Michael Barbaro, NY Times, September 19, 2012
Mitt Romney, hunting for an electoral edge in swing states, is intensifying his push for Hispanic voters, ratcheting up his Spanish-language advertising, deploying a Spanish-speaking son to court Latino leaders and putting himself in front of a growing number of Hispanic audiences.
On Wednesday, Mr. Romney brought his conspicuous outreach to Miami, where he participated in a candidate forum hosted by Univision, the dominant Spanish-language television network in the country, and attended a late night “Juntos con Romney” (“Together With Romney”) rally.
Mr. Romney’s brutal primary campaign at times put him at odds with quarters of the Hispanic community, a fact that the hosts of the Univision forum did not shy from. They posed pointed questions about illegal immigrants and whether the Spanish language has a place in American life. (“Spanish,” Mr. Romney said, quoting a friend, “is the language of our heritage. English is the language of opportunity.”)
Despite repeated inquiries, Mr. Romney avoided saying whether he would continue a program to suspend deportations of young illegal immigrants announced in June by Mr. Obama. Instead he accused the president of using immigration as a “political football,” and he returned to a promise to “put in place a permanent solution” to illegal immigration.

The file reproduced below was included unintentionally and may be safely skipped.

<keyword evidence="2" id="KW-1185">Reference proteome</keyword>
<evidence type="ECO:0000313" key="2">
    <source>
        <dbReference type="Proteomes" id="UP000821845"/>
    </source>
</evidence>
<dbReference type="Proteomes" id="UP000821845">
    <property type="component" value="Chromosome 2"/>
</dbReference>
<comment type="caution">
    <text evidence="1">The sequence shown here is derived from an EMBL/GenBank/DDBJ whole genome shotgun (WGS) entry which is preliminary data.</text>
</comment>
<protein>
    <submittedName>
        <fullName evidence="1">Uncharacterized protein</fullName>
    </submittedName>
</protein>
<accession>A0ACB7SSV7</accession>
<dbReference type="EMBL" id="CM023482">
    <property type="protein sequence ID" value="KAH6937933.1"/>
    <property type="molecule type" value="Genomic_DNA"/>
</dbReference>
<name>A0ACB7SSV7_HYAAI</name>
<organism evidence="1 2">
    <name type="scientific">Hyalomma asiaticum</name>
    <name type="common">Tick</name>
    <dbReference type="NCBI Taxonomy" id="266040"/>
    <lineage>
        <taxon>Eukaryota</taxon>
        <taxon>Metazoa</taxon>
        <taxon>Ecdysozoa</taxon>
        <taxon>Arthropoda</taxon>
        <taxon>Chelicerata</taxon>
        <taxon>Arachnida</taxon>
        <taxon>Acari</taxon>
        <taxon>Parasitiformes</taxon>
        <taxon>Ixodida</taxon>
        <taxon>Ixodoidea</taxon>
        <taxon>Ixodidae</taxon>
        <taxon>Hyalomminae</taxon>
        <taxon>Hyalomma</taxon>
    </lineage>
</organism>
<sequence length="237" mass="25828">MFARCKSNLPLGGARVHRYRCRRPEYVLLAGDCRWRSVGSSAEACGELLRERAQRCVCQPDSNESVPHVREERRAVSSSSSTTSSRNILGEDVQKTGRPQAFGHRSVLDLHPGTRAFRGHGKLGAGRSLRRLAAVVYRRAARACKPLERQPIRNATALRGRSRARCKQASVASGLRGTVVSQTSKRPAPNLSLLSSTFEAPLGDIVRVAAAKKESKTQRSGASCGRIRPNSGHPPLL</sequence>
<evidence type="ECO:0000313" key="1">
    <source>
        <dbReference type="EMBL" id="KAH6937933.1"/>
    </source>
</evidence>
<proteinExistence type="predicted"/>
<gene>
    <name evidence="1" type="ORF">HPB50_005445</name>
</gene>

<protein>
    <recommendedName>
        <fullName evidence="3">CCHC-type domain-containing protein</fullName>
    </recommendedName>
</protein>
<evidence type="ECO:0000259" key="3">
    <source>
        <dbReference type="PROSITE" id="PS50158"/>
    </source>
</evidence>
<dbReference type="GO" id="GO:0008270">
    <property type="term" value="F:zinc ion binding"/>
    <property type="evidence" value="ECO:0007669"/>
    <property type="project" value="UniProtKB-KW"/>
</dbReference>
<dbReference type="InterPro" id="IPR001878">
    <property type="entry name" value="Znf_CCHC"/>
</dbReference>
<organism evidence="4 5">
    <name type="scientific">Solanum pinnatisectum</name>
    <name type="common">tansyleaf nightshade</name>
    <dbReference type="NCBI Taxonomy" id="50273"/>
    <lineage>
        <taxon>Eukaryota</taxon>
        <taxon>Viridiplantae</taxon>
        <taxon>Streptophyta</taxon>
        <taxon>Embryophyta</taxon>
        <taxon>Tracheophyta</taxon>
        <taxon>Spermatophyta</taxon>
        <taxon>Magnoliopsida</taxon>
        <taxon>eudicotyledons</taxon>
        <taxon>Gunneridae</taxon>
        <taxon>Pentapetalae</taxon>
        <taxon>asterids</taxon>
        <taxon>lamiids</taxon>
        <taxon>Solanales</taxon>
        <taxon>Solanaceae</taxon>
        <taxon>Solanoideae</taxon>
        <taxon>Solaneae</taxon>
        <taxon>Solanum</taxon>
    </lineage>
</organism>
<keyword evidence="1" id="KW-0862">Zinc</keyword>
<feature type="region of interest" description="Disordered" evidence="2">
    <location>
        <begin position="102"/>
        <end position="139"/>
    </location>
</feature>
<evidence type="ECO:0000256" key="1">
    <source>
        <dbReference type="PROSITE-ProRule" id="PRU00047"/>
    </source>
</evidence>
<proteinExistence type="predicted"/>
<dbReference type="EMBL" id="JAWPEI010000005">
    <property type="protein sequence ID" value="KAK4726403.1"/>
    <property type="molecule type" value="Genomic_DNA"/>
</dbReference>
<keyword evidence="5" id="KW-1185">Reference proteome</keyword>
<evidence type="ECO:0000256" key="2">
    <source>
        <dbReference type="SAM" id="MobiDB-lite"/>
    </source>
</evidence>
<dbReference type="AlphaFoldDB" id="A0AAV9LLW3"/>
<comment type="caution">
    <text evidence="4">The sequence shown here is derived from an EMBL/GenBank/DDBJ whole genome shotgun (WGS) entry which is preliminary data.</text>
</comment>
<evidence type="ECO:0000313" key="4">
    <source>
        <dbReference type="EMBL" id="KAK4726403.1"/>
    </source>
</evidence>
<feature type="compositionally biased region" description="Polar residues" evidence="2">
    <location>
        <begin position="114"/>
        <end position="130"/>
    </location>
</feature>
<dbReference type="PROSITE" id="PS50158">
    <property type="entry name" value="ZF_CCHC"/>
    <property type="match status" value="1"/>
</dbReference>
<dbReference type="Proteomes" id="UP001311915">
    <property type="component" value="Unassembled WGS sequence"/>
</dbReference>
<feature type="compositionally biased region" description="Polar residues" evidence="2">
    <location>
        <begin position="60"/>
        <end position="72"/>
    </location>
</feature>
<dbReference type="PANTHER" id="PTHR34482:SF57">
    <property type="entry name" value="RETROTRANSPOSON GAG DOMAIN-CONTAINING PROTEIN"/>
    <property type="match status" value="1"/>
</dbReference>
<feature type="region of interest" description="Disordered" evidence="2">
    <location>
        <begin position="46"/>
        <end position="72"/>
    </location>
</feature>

Pressed for details, Mr. Romney said again that he would support giving legal permanent residence to illegal immigrants who serve in the military. But he also suggested he would support another big piece of a bill in Congress known as the Dream Act. “Kids that get higher education could get permanent residence,” Mr. Romney said, in what appeared to be another step away from his position during the nominating contests, when he said he opposed the Dream Act.
Mr. Romney rejected mass deportation of illegal immigrants, but he sidestepped a question about whether he still supported encouraging “self-deportation” — encouraging such immigrants to leave the country by strictly enforcing immigration rules, a position he has advocated before.
“We are not going to round up people around the country and deport them,” he said. “Our system is not to deport people.”
Alberto Martinez, an adviser, said the Romney campaign was organizing “the most aggressive Hispanic outreach of any Republican presidential campaign.”
But during a rally on Wednesday night in Miami, surrounded by Spanish signs and introduced by his [Romney’s] son Craig in Spanish, he argued that the Republican Party had earned the affections of Hispanic voters.
“This party,” he said, “is the natural home for Hispanic-Americans.”